By Scott Whitaker and Dan Starck
A bipartisan group of lawmakers, patients and physicians is raising major concerns about recent reductions in Medicare payments, which will total $4.4 billion in cuts over a five-year period, for durable medical equipment, prosthetics, orthotics and supplies (DMEPOS). These cuts have been implemented without first understanding what impact they will have on Medicare patients’ access to the specific products their physicians have recommended for them.
We share their concerns, and that is why the Advanced Medical Technology Association and the Council for Quality Respiratory Care are adding their voices to the chorus in support of bipartisan legislation that would temporarily delay the full phase-in of pricing policies for medical devices until we have enough evidence to understand the consequences.
Despite bipartisan, bicameral support for a bill to delay these Medicare cuts, Congress failed to enact the same legislation in both chambers before recessing for the summer.
The broad DMEPOS category is made up of many different life-sustaining devices. Some of the most common are home-based respiratory therapies, which are used to treat conditions such as chronic obstructive pulmonary disease, or COPD, and obstructive sleep apnea. These home oxygen and sleep therapies allow patients to live independently, remain at home with their families and maintain a high quality of life.
For years, DMEPOS products were paid for under fee schedules set according to provisions in Medicare law. Today, however, 100 of the largest metropolitan statistical areas are participating in Medicare’s competitive bidding program for many DMEPOS products. Participating suppliers were awarded contracts based on their bids and their ability to serve Medicare beneficiaries in a competitive bidding area. Because these bidding areas are densely populated and home to about half of all Medicare beneficiaries in the country, many of the suppliers with winning bids have offset significant payment cuts for supplying DMEPOS with a larger volume and market share.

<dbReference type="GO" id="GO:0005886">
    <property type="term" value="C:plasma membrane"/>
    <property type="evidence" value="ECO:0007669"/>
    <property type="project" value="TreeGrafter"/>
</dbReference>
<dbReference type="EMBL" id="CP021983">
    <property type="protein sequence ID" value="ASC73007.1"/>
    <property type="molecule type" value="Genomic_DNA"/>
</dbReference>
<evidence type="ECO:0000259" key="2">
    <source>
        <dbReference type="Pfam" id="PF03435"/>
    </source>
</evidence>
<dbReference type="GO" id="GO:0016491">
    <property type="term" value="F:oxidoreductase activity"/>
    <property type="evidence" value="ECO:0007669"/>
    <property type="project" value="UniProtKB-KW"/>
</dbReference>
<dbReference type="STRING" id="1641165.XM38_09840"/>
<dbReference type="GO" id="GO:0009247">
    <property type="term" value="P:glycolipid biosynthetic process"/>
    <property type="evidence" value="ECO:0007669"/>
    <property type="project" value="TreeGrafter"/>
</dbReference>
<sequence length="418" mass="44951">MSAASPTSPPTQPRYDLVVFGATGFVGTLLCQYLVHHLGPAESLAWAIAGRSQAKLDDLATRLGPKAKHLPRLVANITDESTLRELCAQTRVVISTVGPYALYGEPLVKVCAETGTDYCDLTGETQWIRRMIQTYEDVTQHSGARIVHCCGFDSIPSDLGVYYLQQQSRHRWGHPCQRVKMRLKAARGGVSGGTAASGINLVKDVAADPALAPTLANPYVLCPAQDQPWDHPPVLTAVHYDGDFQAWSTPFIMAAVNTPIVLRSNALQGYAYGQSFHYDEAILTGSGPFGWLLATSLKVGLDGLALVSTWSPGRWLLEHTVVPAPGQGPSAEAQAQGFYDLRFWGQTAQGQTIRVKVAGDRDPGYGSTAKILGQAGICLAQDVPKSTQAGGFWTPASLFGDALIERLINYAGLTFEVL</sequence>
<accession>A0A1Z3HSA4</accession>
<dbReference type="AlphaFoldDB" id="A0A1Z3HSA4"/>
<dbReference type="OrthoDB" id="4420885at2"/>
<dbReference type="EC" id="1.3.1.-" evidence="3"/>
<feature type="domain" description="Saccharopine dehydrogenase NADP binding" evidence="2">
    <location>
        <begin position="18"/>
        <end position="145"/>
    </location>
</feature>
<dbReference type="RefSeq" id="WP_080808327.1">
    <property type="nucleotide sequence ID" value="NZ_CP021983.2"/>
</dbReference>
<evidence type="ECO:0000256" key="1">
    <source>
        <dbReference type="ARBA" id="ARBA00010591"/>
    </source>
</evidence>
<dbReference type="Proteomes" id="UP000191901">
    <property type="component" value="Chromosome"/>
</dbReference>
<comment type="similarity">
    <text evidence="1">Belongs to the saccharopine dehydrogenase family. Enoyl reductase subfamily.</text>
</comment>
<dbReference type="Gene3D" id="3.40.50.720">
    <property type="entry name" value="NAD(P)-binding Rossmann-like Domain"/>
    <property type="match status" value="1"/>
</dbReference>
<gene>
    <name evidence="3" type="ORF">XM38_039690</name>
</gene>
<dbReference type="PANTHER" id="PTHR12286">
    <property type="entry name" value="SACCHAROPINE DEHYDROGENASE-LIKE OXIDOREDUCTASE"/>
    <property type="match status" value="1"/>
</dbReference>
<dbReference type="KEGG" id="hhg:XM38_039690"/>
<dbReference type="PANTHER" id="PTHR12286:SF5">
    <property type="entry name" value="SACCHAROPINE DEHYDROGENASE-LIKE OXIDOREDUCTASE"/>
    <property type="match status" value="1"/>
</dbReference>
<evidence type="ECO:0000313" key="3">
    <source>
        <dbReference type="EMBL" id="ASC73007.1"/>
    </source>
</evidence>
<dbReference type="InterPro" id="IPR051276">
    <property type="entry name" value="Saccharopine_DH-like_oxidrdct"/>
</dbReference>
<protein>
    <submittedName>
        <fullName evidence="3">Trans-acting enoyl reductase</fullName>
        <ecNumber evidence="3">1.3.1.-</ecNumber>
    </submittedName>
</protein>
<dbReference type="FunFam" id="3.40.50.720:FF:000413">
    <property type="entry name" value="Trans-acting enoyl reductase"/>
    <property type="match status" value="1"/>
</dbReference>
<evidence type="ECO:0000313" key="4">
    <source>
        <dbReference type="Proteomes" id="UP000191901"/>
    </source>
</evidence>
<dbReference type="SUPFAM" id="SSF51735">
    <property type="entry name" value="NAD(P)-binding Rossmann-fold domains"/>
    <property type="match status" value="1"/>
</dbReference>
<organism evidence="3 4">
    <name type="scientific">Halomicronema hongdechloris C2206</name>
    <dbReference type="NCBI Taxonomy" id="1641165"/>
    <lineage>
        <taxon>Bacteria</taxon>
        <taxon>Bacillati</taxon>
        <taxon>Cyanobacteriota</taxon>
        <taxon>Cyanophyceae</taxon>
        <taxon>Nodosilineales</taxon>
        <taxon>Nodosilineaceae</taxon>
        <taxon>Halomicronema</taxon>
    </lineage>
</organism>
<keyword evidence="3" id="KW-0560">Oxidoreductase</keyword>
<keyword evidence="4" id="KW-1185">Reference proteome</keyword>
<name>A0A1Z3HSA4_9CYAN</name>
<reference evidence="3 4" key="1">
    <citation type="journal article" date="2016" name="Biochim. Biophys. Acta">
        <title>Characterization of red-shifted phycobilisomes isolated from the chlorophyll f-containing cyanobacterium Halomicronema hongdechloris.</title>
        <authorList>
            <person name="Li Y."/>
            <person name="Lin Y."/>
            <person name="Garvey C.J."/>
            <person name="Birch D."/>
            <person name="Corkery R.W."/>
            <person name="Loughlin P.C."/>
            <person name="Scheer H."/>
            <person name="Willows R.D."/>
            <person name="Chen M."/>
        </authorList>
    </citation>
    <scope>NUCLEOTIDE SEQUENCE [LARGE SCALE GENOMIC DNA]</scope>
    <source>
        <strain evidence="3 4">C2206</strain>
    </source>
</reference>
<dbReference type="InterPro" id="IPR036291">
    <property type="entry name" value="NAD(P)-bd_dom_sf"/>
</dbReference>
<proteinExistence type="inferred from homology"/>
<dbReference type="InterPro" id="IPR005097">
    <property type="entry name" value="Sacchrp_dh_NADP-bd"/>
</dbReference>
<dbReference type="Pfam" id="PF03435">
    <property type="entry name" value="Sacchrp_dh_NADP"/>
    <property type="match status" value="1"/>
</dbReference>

While we have had significant concerns with the Centers for Medicare and Medicaid Services’s (CMS) implementation of the competitive bidding program since its inception, we are especially troubled that the agency has moved forward with competitive bidding payment information based on bidding that did not take place in the very areas where it is being applied.
Competitive bidding has already resulted in major market disturbances. For home respiratory therapies, for instance, the process has generated sizable payment cuts ranging from 30 percent to 50 percent. To date, however, there has been little independent analysis of the competitive bidding program to evaluate whether the program has restricted the types of products available for patients or compromised physician decisions to prescribe specific products that are determined to be most appropriate for the patient’s medical and physical condition. A recent report from the Office of the Inspector General calls into question the validity of the current competitive bidding rates as well, noting that nearly 50 percent of the winning suppliers audited did not have the required state licenses to actually provide services.
Absent comprehensive data, we just do not know if pricing changes have affected patient access. Beginning in January of this year, the agency implemented an aggressive timeline to phase in prices for DMEPOS established in competitively bid areas to those areas that have not been subject to competitive bidding. The final phase-in of competitively bid prices went into effect July 1.